Colorado Avalanche

Sheng Peng: Would Colorado trade Oskar Olausson, Justin Barron, and a 2023 first-round pick for Hertl?

Colorado doesn’t need Hertl: Nazem Kadri is currently Colorado’s second-line center and having a dynamite year, but long-term, Hertl is younger and more reliable than the mercurial Kadri. So the Avs load up for this run, keep their prime prospects in Alex Newhook and Bowen Byram, let Kadri walk in the summer, and could have a MacKinnon-Hertl one-two punch in the years to come.

Executive: I don't know if it makes sense for them with Hertl at all. They don't have to make that move.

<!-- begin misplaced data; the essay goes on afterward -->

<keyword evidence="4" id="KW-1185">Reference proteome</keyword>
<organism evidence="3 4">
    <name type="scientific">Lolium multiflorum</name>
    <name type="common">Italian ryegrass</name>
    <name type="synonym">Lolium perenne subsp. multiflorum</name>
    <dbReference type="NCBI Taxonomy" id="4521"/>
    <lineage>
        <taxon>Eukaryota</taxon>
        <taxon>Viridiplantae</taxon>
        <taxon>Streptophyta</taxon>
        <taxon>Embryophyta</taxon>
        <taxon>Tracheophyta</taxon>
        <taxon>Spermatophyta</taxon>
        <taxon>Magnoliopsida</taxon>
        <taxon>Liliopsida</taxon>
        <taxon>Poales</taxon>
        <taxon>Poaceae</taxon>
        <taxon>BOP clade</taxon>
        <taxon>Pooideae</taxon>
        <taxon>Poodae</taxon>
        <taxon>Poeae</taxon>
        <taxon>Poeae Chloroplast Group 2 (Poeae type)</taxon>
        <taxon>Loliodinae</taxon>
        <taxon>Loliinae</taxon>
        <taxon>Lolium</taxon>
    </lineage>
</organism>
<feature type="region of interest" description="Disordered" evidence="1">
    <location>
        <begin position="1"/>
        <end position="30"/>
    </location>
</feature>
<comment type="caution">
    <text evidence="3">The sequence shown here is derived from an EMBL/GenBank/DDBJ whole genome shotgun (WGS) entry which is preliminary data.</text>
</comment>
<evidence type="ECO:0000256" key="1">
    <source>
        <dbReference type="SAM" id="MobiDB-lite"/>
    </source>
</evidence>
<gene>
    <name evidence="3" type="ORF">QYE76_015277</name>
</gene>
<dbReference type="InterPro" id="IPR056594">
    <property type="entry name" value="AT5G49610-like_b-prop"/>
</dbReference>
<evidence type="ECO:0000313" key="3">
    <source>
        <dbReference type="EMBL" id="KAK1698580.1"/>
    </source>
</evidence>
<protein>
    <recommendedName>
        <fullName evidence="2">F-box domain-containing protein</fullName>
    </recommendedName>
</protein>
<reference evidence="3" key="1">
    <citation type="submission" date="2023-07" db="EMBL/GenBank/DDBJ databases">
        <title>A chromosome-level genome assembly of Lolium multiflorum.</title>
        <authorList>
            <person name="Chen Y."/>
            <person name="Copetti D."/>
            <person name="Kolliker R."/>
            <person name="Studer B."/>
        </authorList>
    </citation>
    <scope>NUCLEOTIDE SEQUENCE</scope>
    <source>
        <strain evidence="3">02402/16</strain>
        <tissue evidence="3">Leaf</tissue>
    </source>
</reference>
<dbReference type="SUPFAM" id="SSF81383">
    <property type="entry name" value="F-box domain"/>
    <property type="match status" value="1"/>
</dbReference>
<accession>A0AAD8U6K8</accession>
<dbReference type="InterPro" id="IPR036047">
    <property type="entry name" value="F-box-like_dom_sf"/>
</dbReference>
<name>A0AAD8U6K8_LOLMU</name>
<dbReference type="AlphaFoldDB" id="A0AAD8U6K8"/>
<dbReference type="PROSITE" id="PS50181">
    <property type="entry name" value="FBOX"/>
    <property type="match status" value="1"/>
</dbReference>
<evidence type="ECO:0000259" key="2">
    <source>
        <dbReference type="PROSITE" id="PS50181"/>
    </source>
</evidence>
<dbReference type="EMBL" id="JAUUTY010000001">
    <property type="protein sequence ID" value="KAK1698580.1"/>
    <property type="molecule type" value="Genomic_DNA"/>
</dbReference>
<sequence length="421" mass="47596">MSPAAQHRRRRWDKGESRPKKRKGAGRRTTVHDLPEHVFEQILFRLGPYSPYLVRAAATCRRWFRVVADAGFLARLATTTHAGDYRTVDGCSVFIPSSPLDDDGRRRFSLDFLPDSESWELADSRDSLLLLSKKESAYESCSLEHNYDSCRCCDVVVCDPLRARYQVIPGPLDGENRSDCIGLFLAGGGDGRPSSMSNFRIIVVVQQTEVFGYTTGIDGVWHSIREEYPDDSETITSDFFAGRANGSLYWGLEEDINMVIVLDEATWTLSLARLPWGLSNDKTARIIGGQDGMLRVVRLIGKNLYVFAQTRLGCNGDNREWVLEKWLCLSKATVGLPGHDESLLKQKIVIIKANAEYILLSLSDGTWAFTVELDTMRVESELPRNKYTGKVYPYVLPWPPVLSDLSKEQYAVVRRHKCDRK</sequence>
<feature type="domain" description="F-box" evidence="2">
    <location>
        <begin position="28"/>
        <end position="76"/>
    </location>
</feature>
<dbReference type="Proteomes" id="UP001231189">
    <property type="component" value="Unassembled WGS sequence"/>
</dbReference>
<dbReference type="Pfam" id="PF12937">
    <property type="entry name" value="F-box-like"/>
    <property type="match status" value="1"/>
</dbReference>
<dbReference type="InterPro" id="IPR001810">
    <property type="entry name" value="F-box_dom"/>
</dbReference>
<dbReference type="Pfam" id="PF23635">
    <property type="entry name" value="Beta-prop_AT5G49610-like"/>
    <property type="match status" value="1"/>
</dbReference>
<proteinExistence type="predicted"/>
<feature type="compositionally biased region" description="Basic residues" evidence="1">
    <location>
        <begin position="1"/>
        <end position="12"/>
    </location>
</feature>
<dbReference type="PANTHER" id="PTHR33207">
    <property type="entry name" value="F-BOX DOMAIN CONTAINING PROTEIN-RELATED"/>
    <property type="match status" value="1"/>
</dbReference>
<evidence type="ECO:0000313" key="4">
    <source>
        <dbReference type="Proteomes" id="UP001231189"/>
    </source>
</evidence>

They have MacKinnon. They have Kadri. They bring him in, then he's playing the wing, which is great, but they're going to pay an arm and a leg for something that they really don't need.

You're okay with that [trade] value. I just don't see the fit.

Minnesota Wild

Sheng Peng: I actually have three offers -- that's how deep that Minnesota is in prospects: Marco Rossi, a second-round pick, and Dmitry Kulikov for Hertl?

Or Jesper Wallstedt, a second-round pick, and Kulikov?

Or Carson Lambos, a first-round pick, and Kulikov?

The Wild's farm system is an embarrassment of riches and they appear to have an acute need for a top center. They're also a borderline Cup contender without Hertl. So with Hertl? It's a perfect match, right? 

The problem is, they'll be challenged to re-sign Hertl, given that the Parise/Suter buyout penalties are going to be particularly ugly over the next three years. It'll be over $12 million combined for each of the next three years.